Winter storms are breaking snow and temperature records — and there's more to come
Winter storms sweeping parts of the Western U.S. and the Pacific Northwest have brought heavy snow and record low temperatures in some areas — and there's more to come.
A winter storm warning continues into Wednesday for parts of the border area of Northern California and Nevada.
"We've had quite a series of storms that have impacted the area, especially impacted the Sierra, where we've had some very heavy snow amounts. That's impacted travel to an incredible degree," National Weather Service meteorologist Eric Kurth told The Associated Press.
Snow showers blew in from the Gulf of Alaska and blanketed parts of Washington and Oregon, where state officials have declared an emergency. The Seattle area got up to 6 inches of snow. Weather shelters were opened in both Seattle and Portland.
The NWS said Seattle's low of 20 degrees on Sunday broke the previous low for the day set in 1948. Bellingham, Wash., hit a low of 9 — three degrees below the 1971 record for the day.
Utilities in western Washington and Oregon reported about 5,000 customers without power Monday. Pacific Power reported early Tuesday that more than 2,000 customers in Oregon still had no electricity.
Meanwhile, Utah on Monday experienced a "snow squall" — what local ABC4 chief meteorologist Alana Brophy describes as "an intense short-lived burst of heavy snowfall that leads to a quick reduction in visibilities and is often accompanied by gusty winds."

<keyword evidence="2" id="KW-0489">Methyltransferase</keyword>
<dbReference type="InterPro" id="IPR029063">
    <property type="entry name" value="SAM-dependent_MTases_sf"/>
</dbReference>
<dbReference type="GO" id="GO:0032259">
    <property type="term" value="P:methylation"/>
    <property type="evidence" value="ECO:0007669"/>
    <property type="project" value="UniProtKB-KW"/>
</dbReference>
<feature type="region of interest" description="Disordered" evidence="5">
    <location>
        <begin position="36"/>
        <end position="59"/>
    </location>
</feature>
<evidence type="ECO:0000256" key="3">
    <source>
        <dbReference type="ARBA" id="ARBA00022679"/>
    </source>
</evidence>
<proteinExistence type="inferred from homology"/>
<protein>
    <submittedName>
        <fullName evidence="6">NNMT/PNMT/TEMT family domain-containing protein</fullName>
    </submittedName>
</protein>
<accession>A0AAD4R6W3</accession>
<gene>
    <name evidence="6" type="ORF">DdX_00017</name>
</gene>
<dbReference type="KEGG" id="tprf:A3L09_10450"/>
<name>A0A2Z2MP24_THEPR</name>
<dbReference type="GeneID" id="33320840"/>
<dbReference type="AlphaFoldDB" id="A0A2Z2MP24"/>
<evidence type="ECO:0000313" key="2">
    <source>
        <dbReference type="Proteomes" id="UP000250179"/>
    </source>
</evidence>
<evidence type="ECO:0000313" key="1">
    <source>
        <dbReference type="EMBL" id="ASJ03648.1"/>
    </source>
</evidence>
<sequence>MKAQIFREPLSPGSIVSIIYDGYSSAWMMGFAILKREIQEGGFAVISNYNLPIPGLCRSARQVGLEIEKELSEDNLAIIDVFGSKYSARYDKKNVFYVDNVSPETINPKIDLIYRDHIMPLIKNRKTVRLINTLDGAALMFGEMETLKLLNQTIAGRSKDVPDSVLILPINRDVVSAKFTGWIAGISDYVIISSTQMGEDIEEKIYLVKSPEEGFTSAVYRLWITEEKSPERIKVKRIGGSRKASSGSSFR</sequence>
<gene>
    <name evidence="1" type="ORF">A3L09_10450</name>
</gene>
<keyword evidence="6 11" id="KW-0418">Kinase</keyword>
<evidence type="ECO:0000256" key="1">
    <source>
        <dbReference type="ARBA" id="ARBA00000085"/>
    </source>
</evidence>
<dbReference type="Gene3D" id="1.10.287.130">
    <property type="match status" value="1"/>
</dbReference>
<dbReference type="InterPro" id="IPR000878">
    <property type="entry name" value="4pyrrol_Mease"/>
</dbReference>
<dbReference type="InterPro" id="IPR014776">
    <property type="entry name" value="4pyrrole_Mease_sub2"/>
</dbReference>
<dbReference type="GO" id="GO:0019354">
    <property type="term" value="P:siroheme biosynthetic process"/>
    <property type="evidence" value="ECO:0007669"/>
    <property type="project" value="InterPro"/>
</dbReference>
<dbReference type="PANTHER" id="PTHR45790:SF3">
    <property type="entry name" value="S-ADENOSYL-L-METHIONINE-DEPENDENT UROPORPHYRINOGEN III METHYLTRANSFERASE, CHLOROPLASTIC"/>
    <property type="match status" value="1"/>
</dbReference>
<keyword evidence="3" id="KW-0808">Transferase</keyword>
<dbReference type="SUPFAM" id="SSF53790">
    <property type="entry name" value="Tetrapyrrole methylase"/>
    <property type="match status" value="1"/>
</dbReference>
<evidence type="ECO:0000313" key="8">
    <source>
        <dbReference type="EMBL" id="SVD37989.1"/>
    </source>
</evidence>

In Nevada, freezing temperatures and blinding snow snarled traffic and forced the closure of Sierra Nevada highway passes. An avalanche blocked the state road connecting Tahoe City to ski resorts in Olympic Valley. The conditions prompted Gov. Steve Sisolak to order nonessential state workers to stay home.
The Weather Channel reported that up to 9 feet of snow had fallen around Lake Tahoe.
Local television KHSL in Chico, Calif., reports that low pressure along the coast of Oregon would bring "colder temperatures, rain and snow" on Wednesday with snow "down to the valley floor in Tehama and Shasta Counties."
"Snow levels are down into the 0 to 500' range in the Northern Mountains and the northern end of the valley, while snow levels are down to around 1500' in the foothills and Sierra," the station reports.
Officials at the University of California, Berkeley's Central Sierra Snow Laboratory, located at Donner Pass, said on Monday that snowfall in the region in December had reached 193.7 inches, shattering the old record of 179 inches for the month set in 1970.